Coronary Artery Disease

What's is it?

Your heart pumps blood to your body, but your heart also requires blood itself in order to function. The blood your heart needs is supplied by your coronary arteries.

Over time, fatty deposits or plaques can build up on the walls of your coronary arteries. This condition is known as coronary artery disease.

The buildup of plaque during coronary artery disease causes these blood vessels to narrow, so less blood gets to your heart. Coronary artery disease can cause chest pain called angina pectoris and can also lead to a heart attack.

What are the symptoms?

As many as 30% of people with coronary artery disease will experience no symptoms.

Most common symptoms of coronary artery disease are:

  • Pain or pressure in the chest
  • Pain in the abdomen, back or arm
  • Chest pain during exertion
  • Chest pain when emotional or anxious
  • Shortness of breath
  • Fatigue with exertion

For many people with coronary artery disease, the first symptom is a heart attack.

If you think you may be having a heart attack, call 911.

How is it treated?

Diagnostic tests. If your doctor suspects coronary artery disease, you will first be referred for several tests. Lee Memorial Health System offers the full range of cardiac testing, including blood tests, electrocardiogram, stress EKG, echocardiogram and myocardial perfusion imaging.

Lifestyle changes. Several lifestyle modifications can help prevent or improve coronary artery disease. Our doctors can provide recommendations to help you quit smoking, lose weight, reduce stress, eat healthier and exercise more.

Medications. For many people, the treatment of coronary artery disease includes medications that can help to reduce cholesterol, lower blood pressure, thin blood or slow your heart rate.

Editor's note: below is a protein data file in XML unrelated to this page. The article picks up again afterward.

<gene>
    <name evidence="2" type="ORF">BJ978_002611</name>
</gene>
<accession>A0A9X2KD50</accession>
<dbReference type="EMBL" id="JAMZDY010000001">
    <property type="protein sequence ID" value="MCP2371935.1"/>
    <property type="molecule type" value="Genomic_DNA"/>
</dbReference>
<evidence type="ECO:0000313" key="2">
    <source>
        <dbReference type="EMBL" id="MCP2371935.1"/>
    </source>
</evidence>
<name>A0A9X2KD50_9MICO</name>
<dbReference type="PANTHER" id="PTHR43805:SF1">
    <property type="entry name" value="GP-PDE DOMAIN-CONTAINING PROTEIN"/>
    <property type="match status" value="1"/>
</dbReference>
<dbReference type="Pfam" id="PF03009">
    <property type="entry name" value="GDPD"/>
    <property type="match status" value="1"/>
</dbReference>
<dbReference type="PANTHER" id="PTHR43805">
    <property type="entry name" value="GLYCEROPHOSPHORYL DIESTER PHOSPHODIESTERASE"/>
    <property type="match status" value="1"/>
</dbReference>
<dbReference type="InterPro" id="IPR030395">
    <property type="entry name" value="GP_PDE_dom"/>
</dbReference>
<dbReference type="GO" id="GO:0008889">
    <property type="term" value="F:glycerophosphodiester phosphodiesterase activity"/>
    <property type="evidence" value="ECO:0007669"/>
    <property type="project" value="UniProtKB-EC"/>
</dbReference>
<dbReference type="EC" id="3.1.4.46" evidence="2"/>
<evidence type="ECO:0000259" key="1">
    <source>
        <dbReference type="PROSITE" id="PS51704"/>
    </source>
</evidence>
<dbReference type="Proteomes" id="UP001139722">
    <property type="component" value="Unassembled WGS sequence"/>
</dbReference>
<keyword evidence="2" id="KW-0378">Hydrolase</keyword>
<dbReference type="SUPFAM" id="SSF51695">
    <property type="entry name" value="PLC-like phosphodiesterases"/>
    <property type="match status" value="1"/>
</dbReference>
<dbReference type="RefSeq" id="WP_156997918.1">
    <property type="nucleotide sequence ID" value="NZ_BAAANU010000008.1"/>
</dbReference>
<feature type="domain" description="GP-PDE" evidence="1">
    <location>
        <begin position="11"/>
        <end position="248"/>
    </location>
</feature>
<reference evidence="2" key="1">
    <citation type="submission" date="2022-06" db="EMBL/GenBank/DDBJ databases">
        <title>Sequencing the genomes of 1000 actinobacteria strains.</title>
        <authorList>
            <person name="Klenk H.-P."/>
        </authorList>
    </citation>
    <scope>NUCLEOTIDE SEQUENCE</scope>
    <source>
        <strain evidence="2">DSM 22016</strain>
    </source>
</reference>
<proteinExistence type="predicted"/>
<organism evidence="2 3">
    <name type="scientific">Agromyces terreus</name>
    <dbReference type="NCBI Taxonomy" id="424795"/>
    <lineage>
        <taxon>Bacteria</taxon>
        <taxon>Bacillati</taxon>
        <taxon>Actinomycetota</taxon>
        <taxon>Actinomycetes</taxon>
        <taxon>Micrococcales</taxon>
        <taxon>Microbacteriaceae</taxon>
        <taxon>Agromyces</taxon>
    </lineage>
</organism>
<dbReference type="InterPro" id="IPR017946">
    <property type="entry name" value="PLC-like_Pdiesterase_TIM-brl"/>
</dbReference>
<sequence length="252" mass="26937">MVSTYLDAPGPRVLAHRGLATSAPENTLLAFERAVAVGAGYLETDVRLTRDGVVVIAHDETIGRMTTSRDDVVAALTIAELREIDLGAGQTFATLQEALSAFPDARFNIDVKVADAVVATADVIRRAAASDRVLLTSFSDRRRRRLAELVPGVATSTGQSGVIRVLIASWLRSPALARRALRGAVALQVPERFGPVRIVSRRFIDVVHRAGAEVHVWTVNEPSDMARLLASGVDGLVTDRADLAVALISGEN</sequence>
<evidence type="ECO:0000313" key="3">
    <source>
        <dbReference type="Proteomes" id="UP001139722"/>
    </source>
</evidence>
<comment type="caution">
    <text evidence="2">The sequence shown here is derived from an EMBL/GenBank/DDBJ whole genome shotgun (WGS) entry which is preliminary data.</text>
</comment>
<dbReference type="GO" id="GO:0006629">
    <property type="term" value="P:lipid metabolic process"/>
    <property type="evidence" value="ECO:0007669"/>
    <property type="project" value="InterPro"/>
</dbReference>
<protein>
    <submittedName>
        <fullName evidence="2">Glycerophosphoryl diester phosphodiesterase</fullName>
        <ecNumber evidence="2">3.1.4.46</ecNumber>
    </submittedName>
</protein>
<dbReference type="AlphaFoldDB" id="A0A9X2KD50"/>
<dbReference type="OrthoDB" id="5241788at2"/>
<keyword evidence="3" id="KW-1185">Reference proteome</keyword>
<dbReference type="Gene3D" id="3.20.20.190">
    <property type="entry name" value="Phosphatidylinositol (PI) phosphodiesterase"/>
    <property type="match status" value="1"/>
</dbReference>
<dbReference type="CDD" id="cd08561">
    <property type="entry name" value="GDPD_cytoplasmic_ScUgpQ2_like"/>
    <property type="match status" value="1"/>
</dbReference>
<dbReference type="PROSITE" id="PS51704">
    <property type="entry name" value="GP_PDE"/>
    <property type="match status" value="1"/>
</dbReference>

Balloon angioplasty and stent placement. When a coronary artery is nearly blocked, a balloon angioplasty may be required to open it up and allow blood to flow. A thin catheter is inserted through a blood vessel in your leg. It is then threaded up to the blockage. A tiny balloon is then inflated, pushing fatty deposits to the sides of the blood vessel and restoring blood flow to your heart. Often a tiny wire mesh called a stent is placed inside the artery to keep it open so blood can continue to flow to your heart.

Bypass. For severe blockages, a coronary artery bypass surgery may be required. A blood vessel from another part of your body is used to go around, or bypass, a blocked artery that supplies your heart.

What is Lee Memorial Health System's approach?

Lee Memorial Health System offers all of the most advanced treatments available for angina pectoris and coronary artery disease.

HealthPark Medical Center is the only hosptial in a five county region that has been recognized as an fully accredited Chest Pain Center, with door to balloon times (for balloon angioplasty) well below the national average. This level of care greatly increases a patients chance of survival from a heart attack.

The cardiologists working in our outpatient facilities offer a multi-disciplinary approach to prevent and treat coronary artery disease.

Who should I contact?

If you think you are having a heart attack, call 911 immediately.

Learn more about Interventional Cardiology.

View this topic in our Health Encyclopedia.


Treatment & Care

Lee Memorial Health System offers many surgical and medical procedures
for heart and vascular conditions.

Learn More

hortizonal navigation include for leememorial.org folders